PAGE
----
Minister of Public Administration and Justice Tibor Navracsics submitted two amendments to Hungary’s Fundamental Law (constitution) to the National Assembly on June 14: the amendments are intended to neutralize the European Commission’s objections to stipulations, passed as part of the Fourth Amendment to the Law, that enable the government to levy special taxes to pay for fines imposed by the European Court of Justice and Hungary’s Constitutional Court (or any other court) and authorizing the president of the National Judicial Office (Országos Bírósági Hivatal) to reassign cases from one court to another. The Ministry of Public Administration and Justice told the Hungarian News Agency MTI that the government is still considering the European Commission’s objection to the provision of the Fourth Amendment to the Fundamental Law banning political advertising on private broadcast-media during election campaigns.
Speaking during one of his one of his regular Friday-morning interviews on the state-run Kossuth Radio program “180 Minutes” earlier in the day, Prime Minister Viktor Orbán made the following comments regarding the above amendments to the Fundamental Law (audio/video of interview in Hungarian):
These amendments should not be necessary. These constitutional amendments are in total harmony with European values and the practices of other European countries. Here the European Union is abusing its power. It is asking things from us that it should not be able to ask for and it is expecting things from us that it does not expect from others. There is transfer of cases between courts in other European countries as well. At the same time, Hungary is fighting battles on many fronts, we can say struggles for freedom. On the utility front, the multinational tax, the bank tax. In other words, establishing the equitable distribution of the public burden comes to the forefront as well. The entire energy system in general, cheaper costs, utility-fee cuts for people—this entails an enormous number of conflicts. And I had to make the decision, that is, the government—the members of the government—had to make the joint decision about what we should do in this situation. And we decided to accommodate demands that violate Hungary’s sovereignty, in my opinion. And the other side isn’t even correct from a substantive point of view. Though since for us the struggle isn’t taking place for the sake of struggle, but for the sake of Hungary and the sake of people and for this reason is worthwhile, it is occasionally necessary to make concessions. This isn’t an ideological question. If the interest of the country demands that we accept an unwarranted EU decision stemming from the abuse of power then—although it naturally makes our teeth grind—I think that the country is better off if we implement this constitutional amendment. I don’t want to make a secret of the fact that this triggered a huge debate within Fidesz. Within Fidesz there are many steadfastly committed believers in national sovereignty and Fidesz rejects such injustices, abuse of power and double standards out of principle as well. I had to convince a lot of people that, though they are right, it is still in the interest of the county that we implement this constitutional amendment.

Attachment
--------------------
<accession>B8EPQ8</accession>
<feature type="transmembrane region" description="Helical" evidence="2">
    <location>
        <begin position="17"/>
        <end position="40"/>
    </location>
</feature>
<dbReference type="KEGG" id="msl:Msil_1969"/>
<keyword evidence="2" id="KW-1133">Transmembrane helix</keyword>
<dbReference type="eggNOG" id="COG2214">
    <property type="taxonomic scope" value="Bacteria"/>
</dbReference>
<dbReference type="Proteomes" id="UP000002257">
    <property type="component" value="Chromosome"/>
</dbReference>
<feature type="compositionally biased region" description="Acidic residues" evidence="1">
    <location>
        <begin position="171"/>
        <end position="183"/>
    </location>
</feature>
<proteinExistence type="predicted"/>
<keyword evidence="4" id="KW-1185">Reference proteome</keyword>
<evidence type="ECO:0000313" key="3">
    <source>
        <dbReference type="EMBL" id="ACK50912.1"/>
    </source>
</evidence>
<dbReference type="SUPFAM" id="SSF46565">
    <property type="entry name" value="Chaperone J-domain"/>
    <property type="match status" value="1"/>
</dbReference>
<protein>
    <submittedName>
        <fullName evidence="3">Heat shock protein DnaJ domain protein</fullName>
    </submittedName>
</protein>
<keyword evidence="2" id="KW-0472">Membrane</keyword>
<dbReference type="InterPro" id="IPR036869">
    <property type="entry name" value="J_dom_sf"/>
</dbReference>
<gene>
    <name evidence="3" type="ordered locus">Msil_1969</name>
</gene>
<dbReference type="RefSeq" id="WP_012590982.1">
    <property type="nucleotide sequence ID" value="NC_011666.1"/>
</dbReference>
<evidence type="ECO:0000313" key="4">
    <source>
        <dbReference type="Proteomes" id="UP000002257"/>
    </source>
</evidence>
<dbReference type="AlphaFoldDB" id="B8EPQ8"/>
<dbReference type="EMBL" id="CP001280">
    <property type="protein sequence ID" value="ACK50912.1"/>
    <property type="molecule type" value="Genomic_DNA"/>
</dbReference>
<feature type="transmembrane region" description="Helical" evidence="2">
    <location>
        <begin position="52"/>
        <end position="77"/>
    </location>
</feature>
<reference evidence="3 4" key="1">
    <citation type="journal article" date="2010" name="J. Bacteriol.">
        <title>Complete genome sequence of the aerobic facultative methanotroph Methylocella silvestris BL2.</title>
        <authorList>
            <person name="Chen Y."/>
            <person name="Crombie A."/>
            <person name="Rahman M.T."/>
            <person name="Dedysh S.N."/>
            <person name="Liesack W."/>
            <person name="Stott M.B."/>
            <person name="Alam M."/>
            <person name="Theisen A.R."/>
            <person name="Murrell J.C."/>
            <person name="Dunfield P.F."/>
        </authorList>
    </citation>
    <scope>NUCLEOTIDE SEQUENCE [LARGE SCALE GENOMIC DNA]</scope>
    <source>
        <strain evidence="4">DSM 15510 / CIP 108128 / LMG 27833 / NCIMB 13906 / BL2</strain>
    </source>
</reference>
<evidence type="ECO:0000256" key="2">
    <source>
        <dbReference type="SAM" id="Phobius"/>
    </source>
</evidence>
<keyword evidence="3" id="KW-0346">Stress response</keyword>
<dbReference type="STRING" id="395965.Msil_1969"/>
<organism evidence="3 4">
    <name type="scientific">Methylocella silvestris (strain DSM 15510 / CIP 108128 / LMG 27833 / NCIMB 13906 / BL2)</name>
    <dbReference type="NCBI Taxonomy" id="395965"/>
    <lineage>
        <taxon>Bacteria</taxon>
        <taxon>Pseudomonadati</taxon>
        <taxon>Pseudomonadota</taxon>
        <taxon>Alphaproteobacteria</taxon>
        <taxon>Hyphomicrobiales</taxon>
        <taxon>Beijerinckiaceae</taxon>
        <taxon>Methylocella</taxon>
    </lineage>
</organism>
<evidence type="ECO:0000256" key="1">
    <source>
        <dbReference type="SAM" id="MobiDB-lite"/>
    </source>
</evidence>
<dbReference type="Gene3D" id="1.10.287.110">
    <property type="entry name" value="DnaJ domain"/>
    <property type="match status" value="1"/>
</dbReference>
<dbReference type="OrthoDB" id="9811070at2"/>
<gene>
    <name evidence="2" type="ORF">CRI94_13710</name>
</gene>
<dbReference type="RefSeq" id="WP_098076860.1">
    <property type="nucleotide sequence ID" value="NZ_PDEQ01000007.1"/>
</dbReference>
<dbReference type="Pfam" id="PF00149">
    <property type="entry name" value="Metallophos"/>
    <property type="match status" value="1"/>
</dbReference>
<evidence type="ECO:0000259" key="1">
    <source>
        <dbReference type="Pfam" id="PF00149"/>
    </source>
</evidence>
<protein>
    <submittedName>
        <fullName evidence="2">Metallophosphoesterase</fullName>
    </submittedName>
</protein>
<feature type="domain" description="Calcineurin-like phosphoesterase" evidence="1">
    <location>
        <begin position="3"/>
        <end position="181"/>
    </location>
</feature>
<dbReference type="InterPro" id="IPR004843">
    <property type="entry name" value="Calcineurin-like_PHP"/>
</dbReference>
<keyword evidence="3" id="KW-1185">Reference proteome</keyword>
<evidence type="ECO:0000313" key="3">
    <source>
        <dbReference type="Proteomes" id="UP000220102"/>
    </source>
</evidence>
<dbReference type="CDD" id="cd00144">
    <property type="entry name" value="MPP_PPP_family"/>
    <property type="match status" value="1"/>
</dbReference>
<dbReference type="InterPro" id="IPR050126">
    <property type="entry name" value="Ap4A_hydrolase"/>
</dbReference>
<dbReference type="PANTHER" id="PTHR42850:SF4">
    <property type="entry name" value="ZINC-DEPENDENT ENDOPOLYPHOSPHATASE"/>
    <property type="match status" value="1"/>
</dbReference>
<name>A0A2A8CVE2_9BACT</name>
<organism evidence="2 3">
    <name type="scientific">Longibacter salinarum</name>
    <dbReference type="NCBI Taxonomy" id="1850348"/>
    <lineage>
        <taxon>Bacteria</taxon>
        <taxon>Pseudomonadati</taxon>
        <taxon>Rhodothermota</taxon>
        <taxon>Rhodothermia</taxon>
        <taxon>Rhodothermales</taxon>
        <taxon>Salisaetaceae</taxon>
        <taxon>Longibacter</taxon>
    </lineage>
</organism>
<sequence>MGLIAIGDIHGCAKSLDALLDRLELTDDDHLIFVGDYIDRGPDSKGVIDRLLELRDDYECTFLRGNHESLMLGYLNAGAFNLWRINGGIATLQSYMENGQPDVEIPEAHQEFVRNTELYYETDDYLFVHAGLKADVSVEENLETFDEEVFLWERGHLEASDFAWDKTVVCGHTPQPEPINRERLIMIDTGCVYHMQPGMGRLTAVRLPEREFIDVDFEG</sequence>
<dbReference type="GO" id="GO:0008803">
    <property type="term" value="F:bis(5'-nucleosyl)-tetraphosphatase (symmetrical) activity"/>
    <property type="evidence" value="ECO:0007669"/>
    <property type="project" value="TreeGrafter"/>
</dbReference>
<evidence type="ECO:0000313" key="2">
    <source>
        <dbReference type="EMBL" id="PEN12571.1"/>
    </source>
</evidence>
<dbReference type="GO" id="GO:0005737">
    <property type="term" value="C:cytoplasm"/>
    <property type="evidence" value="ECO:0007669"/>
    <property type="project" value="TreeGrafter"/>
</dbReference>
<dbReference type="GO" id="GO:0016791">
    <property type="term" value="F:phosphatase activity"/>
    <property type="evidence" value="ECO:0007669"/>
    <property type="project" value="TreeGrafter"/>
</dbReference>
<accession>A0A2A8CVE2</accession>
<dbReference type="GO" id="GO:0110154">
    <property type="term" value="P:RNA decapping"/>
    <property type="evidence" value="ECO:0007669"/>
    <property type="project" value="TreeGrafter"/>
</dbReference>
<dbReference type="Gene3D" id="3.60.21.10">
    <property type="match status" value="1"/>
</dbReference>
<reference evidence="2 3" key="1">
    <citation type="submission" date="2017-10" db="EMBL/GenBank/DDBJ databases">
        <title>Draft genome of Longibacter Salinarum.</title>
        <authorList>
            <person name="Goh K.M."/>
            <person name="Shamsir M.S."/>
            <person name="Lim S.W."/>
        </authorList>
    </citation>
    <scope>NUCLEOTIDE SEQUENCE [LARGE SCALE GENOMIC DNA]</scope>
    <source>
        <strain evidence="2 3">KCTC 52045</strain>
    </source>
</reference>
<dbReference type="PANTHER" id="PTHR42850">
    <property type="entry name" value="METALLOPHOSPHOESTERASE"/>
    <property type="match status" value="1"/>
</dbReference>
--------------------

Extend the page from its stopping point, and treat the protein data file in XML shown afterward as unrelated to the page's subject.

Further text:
The prime minister either intentionally or unintentionally gave expression to the complete degree of control he exercises over Fidesz–Christian Democratic People’s Party government policy when he stated that “I had to make the decision, that is, the government—the members of the government—had to make the joint decision.” The prime minister’s words regarding the amendments to the Fundamental Law come from the final fifth of the interview, most of which dealt with the recent flooding on the Danube River.